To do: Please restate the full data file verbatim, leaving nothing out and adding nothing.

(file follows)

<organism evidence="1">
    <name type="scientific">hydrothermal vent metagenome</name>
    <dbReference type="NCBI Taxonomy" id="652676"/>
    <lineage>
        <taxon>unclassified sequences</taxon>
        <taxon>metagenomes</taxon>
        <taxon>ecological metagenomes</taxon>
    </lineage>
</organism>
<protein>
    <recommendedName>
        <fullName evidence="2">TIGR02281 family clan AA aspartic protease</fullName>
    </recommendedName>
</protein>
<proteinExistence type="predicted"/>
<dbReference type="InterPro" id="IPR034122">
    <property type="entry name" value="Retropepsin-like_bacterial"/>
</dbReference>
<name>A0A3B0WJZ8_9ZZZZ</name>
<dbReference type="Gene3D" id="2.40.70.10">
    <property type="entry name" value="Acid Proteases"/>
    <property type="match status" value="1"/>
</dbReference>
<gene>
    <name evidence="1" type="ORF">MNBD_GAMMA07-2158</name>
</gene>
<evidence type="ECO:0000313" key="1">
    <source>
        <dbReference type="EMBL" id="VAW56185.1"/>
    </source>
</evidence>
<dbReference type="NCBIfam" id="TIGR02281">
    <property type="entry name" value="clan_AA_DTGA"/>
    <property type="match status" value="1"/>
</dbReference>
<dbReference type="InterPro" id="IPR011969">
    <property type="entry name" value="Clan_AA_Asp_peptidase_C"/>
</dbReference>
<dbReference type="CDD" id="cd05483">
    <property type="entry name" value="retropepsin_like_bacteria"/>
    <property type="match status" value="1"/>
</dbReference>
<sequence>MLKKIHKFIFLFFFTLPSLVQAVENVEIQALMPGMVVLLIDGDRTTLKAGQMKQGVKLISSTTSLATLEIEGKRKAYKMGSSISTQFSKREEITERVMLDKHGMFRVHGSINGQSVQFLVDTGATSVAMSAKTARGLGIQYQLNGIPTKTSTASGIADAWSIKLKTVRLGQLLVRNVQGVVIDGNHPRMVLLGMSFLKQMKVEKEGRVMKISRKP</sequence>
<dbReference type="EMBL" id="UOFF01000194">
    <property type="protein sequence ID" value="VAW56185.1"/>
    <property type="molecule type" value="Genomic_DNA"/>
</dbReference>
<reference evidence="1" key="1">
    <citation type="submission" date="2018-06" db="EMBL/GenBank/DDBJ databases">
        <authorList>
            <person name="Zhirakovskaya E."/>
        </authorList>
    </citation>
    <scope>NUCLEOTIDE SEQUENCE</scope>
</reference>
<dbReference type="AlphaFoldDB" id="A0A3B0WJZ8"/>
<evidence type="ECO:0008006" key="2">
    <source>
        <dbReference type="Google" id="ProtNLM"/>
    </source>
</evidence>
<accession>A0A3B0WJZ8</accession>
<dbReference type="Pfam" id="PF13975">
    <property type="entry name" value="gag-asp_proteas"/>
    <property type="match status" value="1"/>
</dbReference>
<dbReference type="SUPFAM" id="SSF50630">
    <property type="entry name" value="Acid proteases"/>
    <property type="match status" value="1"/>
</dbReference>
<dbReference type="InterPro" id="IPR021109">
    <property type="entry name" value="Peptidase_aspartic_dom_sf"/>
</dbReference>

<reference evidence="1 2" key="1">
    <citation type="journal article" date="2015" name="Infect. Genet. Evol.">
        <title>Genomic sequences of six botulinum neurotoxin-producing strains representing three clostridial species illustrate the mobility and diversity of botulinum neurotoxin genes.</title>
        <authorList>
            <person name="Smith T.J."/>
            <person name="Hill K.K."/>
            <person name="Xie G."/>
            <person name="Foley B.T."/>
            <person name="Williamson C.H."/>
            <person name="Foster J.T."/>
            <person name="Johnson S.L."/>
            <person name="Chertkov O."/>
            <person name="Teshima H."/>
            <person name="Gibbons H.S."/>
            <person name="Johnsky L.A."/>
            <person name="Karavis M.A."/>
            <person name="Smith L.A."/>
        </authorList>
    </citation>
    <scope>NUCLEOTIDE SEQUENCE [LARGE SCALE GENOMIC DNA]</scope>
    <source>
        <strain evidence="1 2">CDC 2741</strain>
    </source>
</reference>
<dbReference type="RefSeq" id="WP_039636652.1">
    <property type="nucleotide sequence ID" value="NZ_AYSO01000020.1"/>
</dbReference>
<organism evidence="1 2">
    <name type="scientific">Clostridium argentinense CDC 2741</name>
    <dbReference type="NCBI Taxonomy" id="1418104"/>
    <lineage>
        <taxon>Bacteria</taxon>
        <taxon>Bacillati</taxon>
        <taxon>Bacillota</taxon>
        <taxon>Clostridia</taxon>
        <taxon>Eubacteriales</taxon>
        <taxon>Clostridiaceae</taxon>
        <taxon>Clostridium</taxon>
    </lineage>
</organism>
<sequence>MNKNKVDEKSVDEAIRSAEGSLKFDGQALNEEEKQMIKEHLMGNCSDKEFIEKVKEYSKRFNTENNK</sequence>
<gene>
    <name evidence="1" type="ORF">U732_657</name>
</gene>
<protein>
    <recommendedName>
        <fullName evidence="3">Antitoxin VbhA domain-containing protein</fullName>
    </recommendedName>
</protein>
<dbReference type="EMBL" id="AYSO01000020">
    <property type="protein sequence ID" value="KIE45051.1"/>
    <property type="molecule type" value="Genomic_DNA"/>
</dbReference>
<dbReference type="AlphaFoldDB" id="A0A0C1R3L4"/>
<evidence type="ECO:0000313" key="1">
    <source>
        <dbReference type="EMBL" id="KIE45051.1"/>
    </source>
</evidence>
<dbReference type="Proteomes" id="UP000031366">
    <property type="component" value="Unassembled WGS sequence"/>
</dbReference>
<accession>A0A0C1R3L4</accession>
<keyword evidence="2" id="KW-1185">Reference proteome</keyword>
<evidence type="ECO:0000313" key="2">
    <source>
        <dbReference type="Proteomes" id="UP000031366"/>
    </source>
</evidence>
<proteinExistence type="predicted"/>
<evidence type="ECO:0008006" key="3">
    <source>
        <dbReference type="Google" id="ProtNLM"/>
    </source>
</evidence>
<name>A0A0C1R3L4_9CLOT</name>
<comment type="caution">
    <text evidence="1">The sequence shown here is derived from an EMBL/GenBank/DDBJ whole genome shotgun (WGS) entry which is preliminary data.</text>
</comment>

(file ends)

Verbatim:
<organism evidence="1">
    <name type="scientific">hydrothermal vent metagenome</name>
    <dbReference type="NCBI Taxonomy" id="652676"/>
    <lineage>
        <taxon>unclassified sequences</taxon>
        <taxon>metagenomes</taxon>
        <taxon>ecological metagenomes</taxon>
    </lineage>
</organism>
<protein>
    <recommendedName>
        <fullName evidence="2">TIGR02281 family clan AA aspartic protease</fullName>
    </recommendedName>
</protein>
<proteinExistence type="predicted"/>
<dbReference type="InterPro" id="IPR034122">
    <property type="entry name" value="Retropepsin-like_bacterial"/>
</dbReference>
<name>A0A3B0WJZ8_9ZZZZ</name>
<dbReference type="Gene3D" id="2.40.70.10">
    <property type="entry name" value="Acid Proteases"/>
    <property type="match status" value="1"/>
</dbReference>
<gene>
    <name evidence="1" type="ORF">MNBD_GAMMA07-2158</name>
</gene>
<evidence type="ECO:0000313" key="1">
    <source>
        <dbReference type="EMBL" id="VAW56185.1"/>
    </source>
</evidence>
<dbReference type="NCBIfam" id="TIGR02281">
    <property type="entry name" value="clan_AA_DTGA"/>
    <property type="match status" value="1"/>
</dbReference>
<dbReference type="InterPro" id="IPR011969">
    <property type="entry name" value="Clan_AA_Asp_peptidase_C"/>
</dbReference>
<dbReference type="CDD" id="cd05483">
    <property type="entry name" value="retropepsin_like_bacteria"/>
    <property type="match status" value="1"/>
</dbReference>
<sequence>MLKKIHKFIFLFFFTLPSLVQAVENVEIQALMPGMVVLLIDGDRTTLKAGQMKQGVKLISSTTSLATLEIEGKRKAYKMGSSISTQFSKREEITERVMLDKHGMFRVHGSINGQSVQFLVDTGATSVAMSAKTARGLGIQYQLNGIPTKTSTASGIADAWSIKLKTVRLGQLLVRNVQGVVIDGNHPRMVLLGMSFLKQMKVEKEGRVMKISRKP</sequence>
<dbReference type="EMBL" id="UOFF01000194">
    <property type="protein sequence ID" value="VAW56185.1"/>
    <property type="molecule type" value="Genomic_DNA"/>
</dbReference>
<reference evidence="1" key="1">
    <citation type="submission" date="2018-06" db="EMBL/GenBank/DDBJ databases">
        <authorList>
            <person name="Zhirakovskaya E."/>
        </authorList>
    </citation>
    <scope>NUCLEOTIDE SEQUENCE</scope>
</reference>
<dbReference type="AlphaFoldDB" id="A0A3B0WJZ8"/>
<evidence type="ECO:0008006" key="2">
    <source>
        <dbReference type="Google" id="ProtNLM"/>
    </source>
</evidence>
<accession>A0A3B0WJZ8</accession>
<dbReference type="Pfam" id="PF13975">
    <property type="entry name" value="gag-asp_proteas"/>
    <property type="match status" value="1"/>
</dbReference>
<dbReference type="SUPFAM" id="SSF50630">
    <property type="entry name" value="Acid proteases"/>
    <property type="match status" value="1"/>
</dbReference>
<dbReference type="InterPro" id="IPR021109">
    <property type="entry name" value="Peptidase_aspartic_dom_sf"/>
</dbReference>

<reference evidence="1 2" key="1">
    <citation type="journal article" date="2015" name="Infect. Genet. Evol.">
        <title>Genomic sequences of six botulinum neurotoxin-producing strains representing three clostridial species illustrate the mobility and diversity of botulinum neurotoxin genes.</title>
        <authorList>
            <person name="Smith T.J."/>
            <person name="Hill K.K."/>
            <person name="Xie G."/>
            <person name="Foley B.T."/>
            <person name="Williamson C.H."/>
            <person name="Foster J.T."/>
            <person name="Johnson S.L."/>
            <person name="Chertkov O."/>
            <person name="Teshima H."/>
            <person name="Gibbons H.S."/>
            <person name="Johnsky L.A."/>
            <person name="Karavis M.A."/>
            <person name="Smith L.A."/>
        </authorList>
    </citation>
    <scope>NUCLEOTIDE SEQUENCE [LARGE SCALE GENOMIC DNA]</scope>
    <source>
        <strain evidence="1 2">CDC 2741</strain>
    </source>
</reference>
<dbReference type="RefSeq" id="WP_039636652.1">
    <property type="nucleotide sequence ID" value="NZ_AYSO01000020.1"/>
</dbReference>
<organism evidence="1 2">
    <name type="scientific">Clostridium argentinense CDC 2741</name>
    <dbReference type="NCBI Taxonomy" id="1418104"/>
    <lineage>
        <taxon>Bacteria</taxon>
        <taxon>Bacillati</taxon>
        <taxon>Bacillota</taxon>
        <taxon>Clostridia</taxon>
        <taxon>Eubacteriales</taxon>
        <taxon>Clostridiaceae</taxon>
        <taxon>Clostridium</taxon>
    </lineage>
</organism>
<sequence>MNKNKVDEKSVDEAIRSAEGSLKFDGQALNEEEKQMIKEHLMGNCSDKEFIEKVKEYSKRFNTENNK</sequence>
<gene>
    <name evidence="1" type="ORF">U732_657</name>
</gene>
<protein>
    <recommendedName>
        <fullName evidence="3">Antitoxin VbhA domain-containing protein</fullName>
    </recommendedName>
</protein>
<dbReference type="EMBL" id="AYSO01000020">
    <property type="protein sequence ID" value="KIE45051.1"/>
    <property type="molecule type" value="Genomic_DNA"/>
</dbReference>
<dbReference type="AlphaFoldDB" id="A0A0C1R3L4"/>
<evidence type="ECO:0000313" key="1">
    <source>
        <dbReference type="EMBL" id="KIE45051.1"/>
    </source>
</evidence>
<dbReference type="Proteomes" id="UP000031366">
    <property type="component" value="Unassembled WGS sequence"/>
</dbReference>
<accession>A0A0C1R3L4</accession>
<keyword evidence="2" id="KW-1185">Reference proteome</keyword>
<evidence type="ECO:0000313" key="2">
    <source>
        <dbReference type="Proteomes" id="UP000031366"/>
    </source>
</evidence>
<proteinExistence type="predicted"/>
<evidence type="ECO:0008006" key="3">
    <source>
        <dbReference type="Google" id="ProtNLM"/>
    </source>
</evidence>
<name>A0A0C1R3L4_9CLOT</name>
<comment type="caution">
    <text evidence="1">The sequence shown here is derived from an EMBL/GenBank/DDBJ whole genome shotgun (WGS) entry which is preliminary data.</text>
</comment>